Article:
On July 15, 1961, to meet the burgeoning educational demands of South Florida, the state legislature passed an act authorizing the establishment of a new university in the City of Boca Raton. Florida Atlantic University was built on a 1940s-era army airbase in Boca Raton. During World War II, the airfield served as the Army Air Corps' sole radar training facility. The base was built on the existing Boca Raton Airport and on 5,860 acres (23.7 km�) of adjacent land. A majority of the land was acquired from Japanese-American farmers from the failing Yamato Colony. The land was seized through eminent domain, leaving many Japanese-Americans little recourse in the early days of World War II. Florida Atlantic University's original logo Florida Atlantic University's Alumni Plaza in Boca Raton The Boca Raton airbase was used for radar training, anti-submarine patrols along the coast, and as a stop-over point for planes being ferried to Africa and Europe via South America. It had a troop strength of 16,000 men, with approximately 1,200 civilian workers. The airfield was composed of four runways, each stretching 5,200 feet (1.58 km) long, set in a triangle shape, with one runway bisecting the triangle. These runways are still visible on the Boca Campus today and are mainly used for parking. Over the course of the war, the airfield would grow to encompass more than 800 buildings serving approximately 100,000 airmen, including those who were aboard the Enola Gay when it dropped a nuclear weapon on Hiroshima. As the war drew to a close Boca Raton Army Airfield saw a steady decline in use. By the end of 1945, about only 100 planes were stationed at the airbase. Florida Atlantic University's Social Science Building, Boca Raton campus By early 1947, the military decided to transfer future radar training operations to Keesler Air Force Base in Mississippi. This decision was finalized when, on September 17, 1947, the Fort Lauderdale Hurricane struck South Florida. According to historian Donald Curl, "the 1947 storm caused extensive damage to the hurriedly built frame structures of the base and was responsible for widespread flooding." These conditions led the Air Force to abandon the site earlier than originally planned. The departure of the air force in 1947 would leave Boca Raton Army Airfield essentially abandoned. Historian Roger Miller, who visited the airfield during this period, describes the airbase as having "a small operations office to check into and out of, a deteriorating and empty mess hall, and about twenty-odd other wooden buildings of World War II vintage." Expansion and growth Florida Atlantic University opened on September 14, 1964, with an initial student body of 867 students in five colleges. The first degree awarded was an honorary doctorate given to President Lyndon B. Johnson on October 25, 1964 at the dedication and opening of the university. At the time of its opening, Florida Atlantic's faculty numbered 120 out of a total of 350 employees. On-campus housing for students was first added in September 1965, when Algonquin Hall opened. Florida Atlantic's history is one of continuing expansion as the university's service population has grown. The university originally served only upper-division and graduate level students, because Florida intended the institution "to complement the state's community college system, accepting students who had earned their associate degrees from those institutions." Florida Atlantic began its expansion beyond a one-campus university in 1971, when it opened its Commercial Boulevard campus in Fort Lauderdale. Due to a rapidly expanding population in South Florida, in 1984 Florida Atlantic took another major step by opening its doors to lower-division undergraduate students. The following year, the university added its third campus, in downtown Fort Lauderdale on Las Olas Boulevard. Recent history The President's residence at the Eleanor R. Baldwin House in Boca Raton In 1989, the Florida Legislature recognized demands for higher education in South Florida by designating Florida Atlantic as the lead state university serving Broward County. To fill this role, the university would establish a campus in Dania Beach in 1997 and another campus in the City of Davie in western Broward County in 1990. Florida Atlantic later purchased 50 acres (0.2 km�) of land in Port St. Lucie in 1994 to establish a campus on the Treasure Coast. This would be the institution's fifth campus. The university continued its expansion in 1999 when it opened its Jupiter Campus, named for the late John D. MacArthur. This campus houses the university's honors college. Florida Atlantic University and the University of Miami's Miller School of Medicine established a medical training program within the Charles E. Schmidt College of Biomedical Science in 2004. Plans originally called for the construction of a new teaching hospital in coordination with Boca Raton Community Hospital on the main campus. Following successive budgets deficits in 2007, the hospital delayed its participation indefinitely. However, Florida Atlantic later established its own College of Medicine in 2010. The Harbor Branch Oceanographic Institution (HBOI) also joined the university in 2007, creating Florida Atlantic's seventh campus. To bring HBOI into the university family the Florida Legislature allocated $44 million to Florida Atlantic to acquire the institution. Florida Atlantic has changed dramatically since its opening in 1964. As of 2013, there are more than 30,000 students attending classes on seven campuses spread across 120 miles (193 km). The university consists of ten colleges and employs more than 3,200 faculty and staff. The university's endowment decreased from $182 million in June 2008 to $142 million in January 2009 due to a worsening economy. However with the national economic recovery the endowment has increased to $179 million by the end of 2012. Since its founding, the university has been led by seven presidents. The university's immediate past president is Dr. Mary Jane Saunders. She was named president on March 3, 2010, then resigned on May 15, 2013. Her appointment followed the resignation of Frank Brogan. Brogan, a former Lieutenant Governor of Florida, left the university in late 2009 to become Chancellor of the State University System of Florida. Past university presidents also included Dr. Anthony J. Catanese, Dr. Helen Popovich, Dr. Glenwood Creech, and Dr. Kenneth Rast Williams. On January 17, 2014, the Board of Trustees announced the selection of Dr. John W. Kelly, formerly a VP of Clemson University, to be the seventh president of the university with a starting date of March 1, 2014.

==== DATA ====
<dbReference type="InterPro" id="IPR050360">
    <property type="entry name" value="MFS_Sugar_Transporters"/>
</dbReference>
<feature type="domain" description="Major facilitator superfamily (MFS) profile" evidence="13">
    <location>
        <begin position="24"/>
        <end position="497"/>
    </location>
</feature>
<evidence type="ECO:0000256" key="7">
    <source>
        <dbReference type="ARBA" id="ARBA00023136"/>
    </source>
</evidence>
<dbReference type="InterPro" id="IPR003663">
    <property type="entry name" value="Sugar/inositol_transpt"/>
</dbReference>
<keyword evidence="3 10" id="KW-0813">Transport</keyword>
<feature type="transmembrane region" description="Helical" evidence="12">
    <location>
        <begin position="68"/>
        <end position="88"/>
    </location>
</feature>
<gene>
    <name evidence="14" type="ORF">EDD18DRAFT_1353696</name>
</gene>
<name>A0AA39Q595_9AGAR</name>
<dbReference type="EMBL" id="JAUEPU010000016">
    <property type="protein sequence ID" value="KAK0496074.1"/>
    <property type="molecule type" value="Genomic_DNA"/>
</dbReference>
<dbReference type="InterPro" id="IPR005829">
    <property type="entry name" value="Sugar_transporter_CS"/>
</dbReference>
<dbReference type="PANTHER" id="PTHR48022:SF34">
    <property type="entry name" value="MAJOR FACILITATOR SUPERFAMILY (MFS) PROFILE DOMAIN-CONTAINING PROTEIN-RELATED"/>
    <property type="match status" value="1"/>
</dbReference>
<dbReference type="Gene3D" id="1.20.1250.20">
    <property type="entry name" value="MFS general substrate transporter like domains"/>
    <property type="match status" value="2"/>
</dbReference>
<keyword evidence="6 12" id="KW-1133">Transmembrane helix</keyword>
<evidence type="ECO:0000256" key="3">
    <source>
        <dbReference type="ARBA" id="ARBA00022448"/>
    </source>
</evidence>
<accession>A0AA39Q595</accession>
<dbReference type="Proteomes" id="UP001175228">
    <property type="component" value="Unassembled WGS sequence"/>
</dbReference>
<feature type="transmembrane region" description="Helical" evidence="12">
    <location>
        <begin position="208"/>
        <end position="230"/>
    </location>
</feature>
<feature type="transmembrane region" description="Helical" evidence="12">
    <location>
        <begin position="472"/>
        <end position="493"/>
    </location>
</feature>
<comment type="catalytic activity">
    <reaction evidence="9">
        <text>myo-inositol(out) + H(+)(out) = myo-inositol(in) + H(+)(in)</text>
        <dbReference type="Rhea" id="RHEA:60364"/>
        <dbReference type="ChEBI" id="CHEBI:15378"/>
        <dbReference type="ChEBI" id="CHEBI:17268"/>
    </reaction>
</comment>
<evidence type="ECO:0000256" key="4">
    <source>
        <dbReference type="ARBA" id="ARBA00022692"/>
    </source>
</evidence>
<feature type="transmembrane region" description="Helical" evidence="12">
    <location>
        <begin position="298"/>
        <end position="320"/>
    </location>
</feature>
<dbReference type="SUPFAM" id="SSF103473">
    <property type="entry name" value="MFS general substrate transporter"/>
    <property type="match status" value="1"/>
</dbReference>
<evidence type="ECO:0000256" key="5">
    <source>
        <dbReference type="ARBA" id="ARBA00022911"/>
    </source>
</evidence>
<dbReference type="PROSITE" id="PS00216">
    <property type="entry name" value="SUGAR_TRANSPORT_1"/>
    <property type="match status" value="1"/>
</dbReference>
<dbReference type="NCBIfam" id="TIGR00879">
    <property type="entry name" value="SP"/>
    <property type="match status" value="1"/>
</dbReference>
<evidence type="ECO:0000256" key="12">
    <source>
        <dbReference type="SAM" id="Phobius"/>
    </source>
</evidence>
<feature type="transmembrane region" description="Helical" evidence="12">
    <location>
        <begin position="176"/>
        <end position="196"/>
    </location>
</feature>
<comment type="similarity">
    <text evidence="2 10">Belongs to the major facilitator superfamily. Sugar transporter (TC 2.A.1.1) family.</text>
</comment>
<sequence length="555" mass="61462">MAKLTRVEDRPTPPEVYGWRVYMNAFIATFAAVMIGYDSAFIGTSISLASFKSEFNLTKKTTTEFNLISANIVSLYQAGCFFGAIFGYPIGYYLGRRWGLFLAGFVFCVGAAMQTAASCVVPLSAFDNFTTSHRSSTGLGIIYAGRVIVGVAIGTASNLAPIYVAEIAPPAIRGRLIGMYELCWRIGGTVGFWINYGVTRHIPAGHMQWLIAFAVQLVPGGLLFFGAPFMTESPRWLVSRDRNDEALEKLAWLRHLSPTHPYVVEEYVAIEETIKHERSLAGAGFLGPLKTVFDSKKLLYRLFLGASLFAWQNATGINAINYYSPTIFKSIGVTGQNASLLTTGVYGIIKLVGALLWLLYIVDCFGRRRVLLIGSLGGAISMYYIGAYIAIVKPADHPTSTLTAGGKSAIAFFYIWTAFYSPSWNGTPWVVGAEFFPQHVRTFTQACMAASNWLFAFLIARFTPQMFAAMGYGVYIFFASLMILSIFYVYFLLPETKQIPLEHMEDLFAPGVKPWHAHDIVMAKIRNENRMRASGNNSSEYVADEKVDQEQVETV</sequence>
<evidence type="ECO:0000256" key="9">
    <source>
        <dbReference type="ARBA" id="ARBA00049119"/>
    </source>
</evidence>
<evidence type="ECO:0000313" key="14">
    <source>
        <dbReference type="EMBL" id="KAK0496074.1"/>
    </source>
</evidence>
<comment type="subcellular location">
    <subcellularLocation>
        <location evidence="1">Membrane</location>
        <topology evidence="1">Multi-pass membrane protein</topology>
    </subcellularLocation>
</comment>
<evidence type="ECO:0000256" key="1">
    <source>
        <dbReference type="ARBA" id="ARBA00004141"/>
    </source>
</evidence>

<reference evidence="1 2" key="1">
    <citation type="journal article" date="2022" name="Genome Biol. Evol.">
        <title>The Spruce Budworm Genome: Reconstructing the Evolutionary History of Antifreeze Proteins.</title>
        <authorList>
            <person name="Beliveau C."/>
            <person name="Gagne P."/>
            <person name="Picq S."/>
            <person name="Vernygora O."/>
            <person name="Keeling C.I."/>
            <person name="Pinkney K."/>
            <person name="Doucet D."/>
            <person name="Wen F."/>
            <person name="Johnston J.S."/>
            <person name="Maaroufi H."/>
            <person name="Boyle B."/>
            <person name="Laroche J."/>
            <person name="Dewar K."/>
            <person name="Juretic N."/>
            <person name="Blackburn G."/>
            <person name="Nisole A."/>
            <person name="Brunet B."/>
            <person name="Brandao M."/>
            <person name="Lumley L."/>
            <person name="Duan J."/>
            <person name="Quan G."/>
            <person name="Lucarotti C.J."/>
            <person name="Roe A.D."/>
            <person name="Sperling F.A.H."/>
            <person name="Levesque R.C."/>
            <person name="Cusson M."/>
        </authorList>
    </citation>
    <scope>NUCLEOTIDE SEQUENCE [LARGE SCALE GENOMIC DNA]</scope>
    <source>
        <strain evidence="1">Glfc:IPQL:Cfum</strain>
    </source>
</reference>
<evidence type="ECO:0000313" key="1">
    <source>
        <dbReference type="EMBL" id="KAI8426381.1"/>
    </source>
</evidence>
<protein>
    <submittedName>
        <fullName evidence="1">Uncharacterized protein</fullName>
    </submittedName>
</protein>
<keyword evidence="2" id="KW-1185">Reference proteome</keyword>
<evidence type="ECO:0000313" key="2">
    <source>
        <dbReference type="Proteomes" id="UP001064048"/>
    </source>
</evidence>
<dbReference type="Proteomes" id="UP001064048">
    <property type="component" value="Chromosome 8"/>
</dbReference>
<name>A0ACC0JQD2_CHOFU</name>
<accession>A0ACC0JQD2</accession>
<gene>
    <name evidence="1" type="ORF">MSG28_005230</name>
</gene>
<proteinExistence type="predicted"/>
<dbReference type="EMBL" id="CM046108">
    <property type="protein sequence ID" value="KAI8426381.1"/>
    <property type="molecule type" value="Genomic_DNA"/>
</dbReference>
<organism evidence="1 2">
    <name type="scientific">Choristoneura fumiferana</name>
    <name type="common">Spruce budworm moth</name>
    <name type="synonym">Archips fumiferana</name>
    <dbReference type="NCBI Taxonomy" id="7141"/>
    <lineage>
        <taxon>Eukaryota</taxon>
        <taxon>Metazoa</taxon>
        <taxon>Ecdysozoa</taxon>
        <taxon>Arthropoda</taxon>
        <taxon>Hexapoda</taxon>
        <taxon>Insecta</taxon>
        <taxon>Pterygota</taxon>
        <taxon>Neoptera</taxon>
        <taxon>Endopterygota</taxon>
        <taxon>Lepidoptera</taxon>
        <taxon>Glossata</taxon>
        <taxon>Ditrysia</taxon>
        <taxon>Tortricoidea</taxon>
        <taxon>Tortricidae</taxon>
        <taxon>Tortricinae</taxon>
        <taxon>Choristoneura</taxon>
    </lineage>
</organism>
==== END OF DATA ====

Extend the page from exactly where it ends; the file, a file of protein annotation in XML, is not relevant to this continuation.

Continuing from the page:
Urban Area 850 Acres (3.5 Km�) 6 Other Satellite Campuses